Craig Kellogg -- Interior Design, 7/1/2009 12:00:00 AM
firm:studio arthur casas
site: são paulo, brazil
Before they paved paradise on the outskirts of São Paulo, the Vila Olímpia neighborhood used to be remarkable for a free-flowing stream and proximity to one of the Brazilian city's largest parks. The suburban jungle has taken over since then. Things being what they are, a group of investors bought what has come to pass for open space—an awkwardly proportioned sliver between low-rise industrial buildings—and replaced it with an oasis in the form of a restaurant and lounge named Kaá, the indigenous word for rain forest.
The 9,700-square-foot building that Studio Arthur Casas constructed on the site has a rustic ethos, evoking paradise lost. The front door is a simple hinged slab of rusted steel. It's recessed in an otherwise blank facade, clad in tooled cement plaster, to block traffic noise from a crowded avenue and protect an unexpectedly lush interior. One long sidewall is essentially a vertical rain forest, thanks to a system of vessels for potted plants. Arriving guests skirt a large reflecting pool above which a waterproof canopy folds away as often as weather permits. Temperature is not the deciding factor, Interior Design Hall of Fame member Arthur Casas explains: "The main problem in São Paulo is that it rains a lot." Despite the subtropical heat, guests stay cool with the help of an eco-friendly evaporative-misting cooling system.
Next in the sequence after reception, a lounge is furnished with the Casas take on Barcelona chairs. The straps are saddle leather, and upholstery is nubby handwoven fabric. For the frames, he chose a Brazilian hardwood—which strikes him as an amusingly low-tech alternative to Miesian polished chrome. He used planks of cumaru, know as Brazilian teak, for the flooring on this side of the long, narrow space.
Opposite, halfway along the plant wall, the greenery is interrupted by a U-shape bar. It's built from rough blocks of a local stone similar to granite, stacked only to dining height and surrounded by Eero Saarinen side chairs rather than taller stools. Bartenders don't tower over their customers, though, since Casas carved out a 19-inch-deep well inside the bar. The counter and the shelving behind are also cumaru. Shelves brim with ceramic and wooden artifacts, vintage straw baskets, vintage books, rows of wine bottles, actually empty, and up-lit liquor bottles, full. Artisanal gives way to architectural with nearby artwork, its kaleidoscopic black-and-white curves derived from a photograph of the city's undulating Edificio Copan apartments by Oscar Niemeyer.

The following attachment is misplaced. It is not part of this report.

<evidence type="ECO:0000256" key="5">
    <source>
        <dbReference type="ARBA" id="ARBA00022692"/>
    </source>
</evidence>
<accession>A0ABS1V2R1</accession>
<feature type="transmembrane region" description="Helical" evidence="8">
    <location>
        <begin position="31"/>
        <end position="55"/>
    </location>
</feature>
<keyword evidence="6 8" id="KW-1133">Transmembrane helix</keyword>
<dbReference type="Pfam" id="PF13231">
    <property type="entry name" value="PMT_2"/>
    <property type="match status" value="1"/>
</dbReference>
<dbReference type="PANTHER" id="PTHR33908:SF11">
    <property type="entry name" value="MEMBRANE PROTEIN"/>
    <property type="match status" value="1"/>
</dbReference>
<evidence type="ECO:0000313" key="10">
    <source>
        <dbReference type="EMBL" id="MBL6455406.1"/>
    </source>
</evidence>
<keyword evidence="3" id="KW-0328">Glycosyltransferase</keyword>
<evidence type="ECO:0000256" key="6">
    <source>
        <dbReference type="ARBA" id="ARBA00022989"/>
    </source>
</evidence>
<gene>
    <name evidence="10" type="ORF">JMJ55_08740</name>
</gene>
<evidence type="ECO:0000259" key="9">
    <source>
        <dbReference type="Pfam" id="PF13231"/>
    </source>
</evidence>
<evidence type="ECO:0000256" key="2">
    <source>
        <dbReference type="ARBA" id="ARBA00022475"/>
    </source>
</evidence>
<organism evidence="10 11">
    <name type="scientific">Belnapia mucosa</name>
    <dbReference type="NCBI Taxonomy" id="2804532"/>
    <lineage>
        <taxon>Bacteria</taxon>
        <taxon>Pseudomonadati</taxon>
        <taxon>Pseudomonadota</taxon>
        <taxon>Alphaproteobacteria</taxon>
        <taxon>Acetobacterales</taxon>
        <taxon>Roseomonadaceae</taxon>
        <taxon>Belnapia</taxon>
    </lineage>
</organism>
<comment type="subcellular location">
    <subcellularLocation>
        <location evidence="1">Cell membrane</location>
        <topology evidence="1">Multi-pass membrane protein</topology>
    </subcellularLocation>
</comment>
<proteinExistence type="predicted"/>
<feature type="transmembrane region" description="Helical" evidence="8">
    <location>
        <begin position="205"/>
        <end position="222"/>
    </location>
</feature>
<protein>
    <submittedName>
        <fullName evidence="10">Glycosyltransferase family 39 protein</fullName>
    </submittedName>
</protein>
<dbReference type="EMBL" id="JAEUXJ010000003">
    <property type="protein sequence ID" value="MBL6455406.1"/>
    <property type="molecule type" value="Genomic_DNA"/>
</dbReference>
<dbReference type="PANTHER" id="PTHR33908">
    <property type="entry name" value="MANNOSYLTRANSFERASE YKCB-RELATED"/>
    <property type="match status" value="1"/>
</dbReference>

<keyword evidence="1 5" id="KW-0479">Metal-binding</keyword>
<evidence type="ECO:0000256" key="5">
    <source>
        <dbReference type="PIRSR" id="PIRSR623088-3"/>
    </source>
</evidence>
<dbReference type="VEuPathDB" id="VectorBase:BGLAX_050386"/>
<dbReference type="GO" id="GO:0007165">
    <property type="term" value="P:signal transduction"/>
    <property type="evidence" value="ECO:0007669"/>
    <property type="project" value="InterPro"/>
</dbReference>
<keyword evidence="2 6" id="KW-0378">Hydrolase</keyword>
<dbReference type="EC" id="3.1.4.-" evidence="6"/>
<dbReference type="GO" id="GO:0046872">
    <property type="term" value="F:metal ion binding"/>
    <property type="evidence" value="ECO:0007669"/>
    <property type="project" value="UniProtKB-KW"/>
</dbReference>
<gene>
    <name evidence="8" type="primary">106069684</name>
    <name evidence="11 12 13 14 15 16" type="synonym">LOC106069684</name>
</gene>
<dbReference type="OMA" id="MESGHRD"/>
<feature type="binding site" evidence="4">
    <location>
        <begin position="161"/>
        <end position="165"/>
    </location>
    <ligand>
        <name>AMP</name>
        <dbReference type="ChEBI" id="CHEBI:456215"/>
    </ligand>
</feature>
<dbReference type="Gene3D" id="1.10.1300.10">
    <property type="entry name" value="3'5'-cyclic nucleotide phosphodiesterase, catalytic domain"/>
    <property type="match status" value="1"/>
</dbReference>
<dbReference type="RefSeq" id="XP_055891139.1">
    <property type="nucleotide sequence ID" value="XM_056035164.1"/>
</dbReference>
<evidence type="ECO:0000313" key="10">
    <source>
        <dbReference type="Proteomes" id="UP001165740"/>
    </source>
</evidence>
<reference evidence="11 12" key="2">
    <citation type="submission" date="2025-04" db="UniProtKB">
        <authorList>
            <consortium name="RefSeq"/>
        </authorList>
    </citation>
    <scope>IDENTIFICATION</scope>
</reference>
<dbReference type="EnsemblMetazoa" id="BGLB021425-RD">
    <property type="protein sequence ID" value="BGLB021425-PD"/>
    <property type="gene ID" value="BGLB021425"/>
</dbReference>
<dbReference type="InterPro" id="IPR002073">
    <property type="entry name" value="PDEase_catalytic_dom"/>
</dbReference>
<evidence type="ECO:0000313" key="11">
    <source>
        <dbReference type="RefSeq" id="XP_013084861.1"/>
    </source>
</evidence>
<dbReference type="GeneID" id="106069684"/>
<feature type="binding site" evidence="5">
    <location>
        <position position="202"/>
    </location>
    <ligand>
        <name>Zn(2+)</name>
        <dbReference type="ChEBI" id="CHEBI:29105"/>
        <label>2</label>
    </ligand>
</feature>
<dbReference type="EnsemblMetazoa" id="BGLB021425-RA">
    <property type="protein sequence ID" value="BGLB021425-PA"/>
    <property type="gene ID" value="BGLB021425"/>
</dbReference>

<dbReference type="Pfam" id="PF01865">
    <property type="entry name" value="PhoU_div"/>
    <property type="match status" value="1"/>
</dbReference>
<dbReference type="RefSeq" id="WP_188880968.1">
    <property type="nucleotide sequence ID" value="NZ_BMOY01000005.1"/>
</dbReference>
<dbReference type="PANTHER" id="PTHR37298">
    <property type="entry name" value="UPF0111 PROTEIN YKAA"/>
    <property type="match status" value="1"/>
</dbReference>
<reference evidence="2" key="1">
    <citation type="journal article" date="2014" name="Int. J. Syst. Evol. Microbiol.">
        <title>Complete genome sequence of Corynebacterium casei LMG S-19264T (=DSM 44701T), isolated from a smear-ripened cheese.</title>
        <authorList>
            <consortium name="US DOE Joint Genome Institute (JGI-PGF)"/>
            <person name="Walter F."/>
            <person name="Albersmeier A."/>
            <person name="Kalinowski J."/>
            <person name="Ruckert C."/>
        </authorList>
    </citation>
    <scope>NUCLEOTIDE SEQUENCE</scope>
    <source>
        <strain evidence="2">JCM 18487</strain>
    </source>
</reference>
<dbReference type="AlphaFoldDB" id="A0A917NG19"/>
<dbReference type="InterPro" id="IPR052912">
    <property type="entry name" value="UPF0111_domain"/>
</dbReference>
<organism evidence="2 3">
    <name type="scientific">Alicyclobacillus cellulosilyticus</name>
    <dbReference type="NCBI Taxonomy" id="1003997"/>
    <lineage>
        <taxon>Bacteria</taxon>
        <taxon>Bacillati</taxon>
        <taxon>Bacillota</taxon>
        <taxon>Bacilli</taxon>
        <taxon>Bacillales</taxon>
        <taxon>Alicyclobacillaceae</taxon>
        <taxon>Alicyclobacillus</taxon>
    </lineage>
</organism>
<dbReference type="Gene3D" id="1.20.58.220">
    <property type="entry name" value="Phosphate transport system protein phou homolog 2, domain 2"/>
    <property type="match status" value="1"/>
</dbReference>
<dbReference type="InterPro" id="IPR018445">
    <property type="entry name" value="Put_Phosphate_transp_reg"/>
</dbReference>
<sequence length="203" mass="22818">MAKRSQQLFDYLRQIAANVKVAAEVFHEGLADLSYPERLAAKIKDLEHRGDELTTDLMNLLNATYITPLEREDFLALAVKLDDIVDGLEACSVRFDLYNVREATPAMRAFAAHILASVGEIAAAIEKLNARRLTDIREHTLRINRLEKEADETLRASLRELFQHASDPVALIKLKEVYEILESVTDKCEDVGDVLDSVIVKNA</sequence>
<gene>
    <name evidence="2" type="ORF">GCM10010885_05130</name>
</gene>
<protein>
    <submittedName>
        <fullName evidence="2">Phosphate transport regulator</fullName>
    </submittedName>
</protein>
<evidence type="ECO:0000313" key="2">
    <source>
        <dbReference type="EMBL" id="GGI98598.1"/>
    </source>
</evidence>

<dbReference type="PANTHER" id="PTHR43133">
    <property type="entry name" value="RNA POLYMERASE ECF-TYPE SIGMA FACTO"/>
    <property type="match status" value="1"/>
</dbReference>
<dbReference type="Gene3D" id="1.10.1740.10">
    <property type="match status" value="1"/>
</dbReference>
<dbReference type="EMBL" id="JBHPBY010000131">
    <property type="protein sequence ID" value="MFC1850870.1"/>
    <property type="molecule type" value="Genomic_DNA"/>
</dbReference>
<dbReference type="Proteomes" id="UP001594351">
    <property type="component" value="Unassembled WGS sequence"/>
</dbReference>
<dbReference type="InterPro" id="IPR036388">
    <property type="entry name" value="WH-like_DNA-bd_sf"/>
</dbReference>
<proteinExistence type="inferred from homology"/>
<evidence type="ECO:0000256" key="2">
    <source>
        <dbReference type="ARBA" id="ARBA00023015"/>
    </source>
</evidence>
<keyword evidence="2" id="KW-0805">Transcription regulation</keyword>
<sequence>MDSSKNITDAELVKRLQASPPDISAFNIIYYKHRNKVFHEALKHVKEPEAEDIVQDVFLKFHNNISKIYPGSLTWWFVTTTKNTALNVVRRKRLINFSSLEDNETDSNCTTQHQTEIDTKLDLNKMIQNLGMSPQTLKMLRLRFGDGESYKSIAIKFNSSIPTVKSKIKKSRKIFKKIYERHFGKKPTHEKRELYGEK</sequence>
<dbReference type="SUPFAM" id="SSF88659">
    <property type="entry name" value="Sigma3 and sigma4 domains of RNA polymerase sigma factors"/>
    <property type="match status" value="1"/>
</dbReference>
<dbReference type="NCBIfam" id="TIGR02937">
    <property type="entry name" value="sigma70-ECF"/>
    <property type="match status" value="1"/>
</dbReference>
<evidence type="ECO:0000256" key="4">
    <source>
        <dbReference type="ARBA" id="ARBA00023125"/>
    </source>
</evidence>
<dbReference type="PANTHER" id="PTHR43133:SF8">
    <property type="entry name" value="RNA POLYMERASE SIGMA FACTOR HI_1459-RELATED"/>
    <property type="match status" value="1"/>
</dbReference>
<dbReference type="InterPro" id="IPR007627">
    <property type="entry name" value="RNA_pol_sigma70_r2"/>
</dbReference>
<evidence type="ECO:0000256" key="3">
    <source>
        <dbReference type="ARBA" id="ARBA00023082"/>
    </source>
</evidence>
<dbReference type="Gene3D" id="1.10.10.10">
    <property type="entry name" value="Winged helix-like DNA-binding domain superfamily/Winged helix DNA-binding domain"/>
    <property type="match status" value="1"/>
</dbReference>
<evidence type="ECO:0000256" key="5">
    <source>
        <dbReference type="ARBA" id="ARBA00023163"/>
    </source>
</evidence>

In the rear dining area, the side hugging the plant wall has a retractable canvas canopy like the entry's. "You're eating your meal in a garden. I love the green," Casas says. Overhead hang banners of the rustic open-weave matting often seen shading cabins in the countryside. Here, the matting waves gently in the breeze of ceiling fans. Chairs on the open-air side of the dining area are inexpensive weatherproof models, while Saarinen's linen-upholstered chairs reappear on the side sheltered under a mezzanine supported by a row of I beams. Their velvety rust was achieved completely naturally, during a two-year pause in construction while backers for the project came and went.
Locals seem to agree that Kaá was worth the wait. And then some. The enclosed, air-conditioned mezzanine, intended for special events, more typically serves as a refrigerated way station for those on the list for a table downstairs on sultry São Paulo nights.
Photography by Leonardo Finotti.
FROM FRONT RAY DIMENEZES: PENDANT FIXTURE (BAR). CASAS EDIÇÕES: LAMPS (LOUNGE). NANI CHINELLATO: CUSTOM PILLOWS, RUG. CASAMATRIZ: CUSTOM CHAIRS (LOUNGE), BENCH (GARDEN). ITAARTE: STOOLS (LOUNGE), COCKTAIL TABLES (GARDEN). THROUGH EMPÓRIO BERALDIN: BENCH FABRIC (GARDEN). KNOLL THROUGH HERANÇA CULTURAL: CHAIRS (BAR). JRJ TECIDOS: CHAIR FABRIC. TOLDOS DIAS: CUSTOM CANOPY (ENTRY). THROUGHOUT RECOMA: FLOOR, CEILING PLANKS. TINTAS CORAL: PAINT. PASINATO IMP. E EXP.: STONE SUPPLIER. QUADRO VIVO: LANDSCAPING CONSULTANT. FRANCO & FORTES LIGHTING DESIGN: LIGHTING CONSULTANT. IBRATIN: CONCRETE WORK. MARCENARIA TANIGUCHI: WOODWORK. INIS ENGENHARIA E CONSULTORIA: GENERAL CONTRACTOR.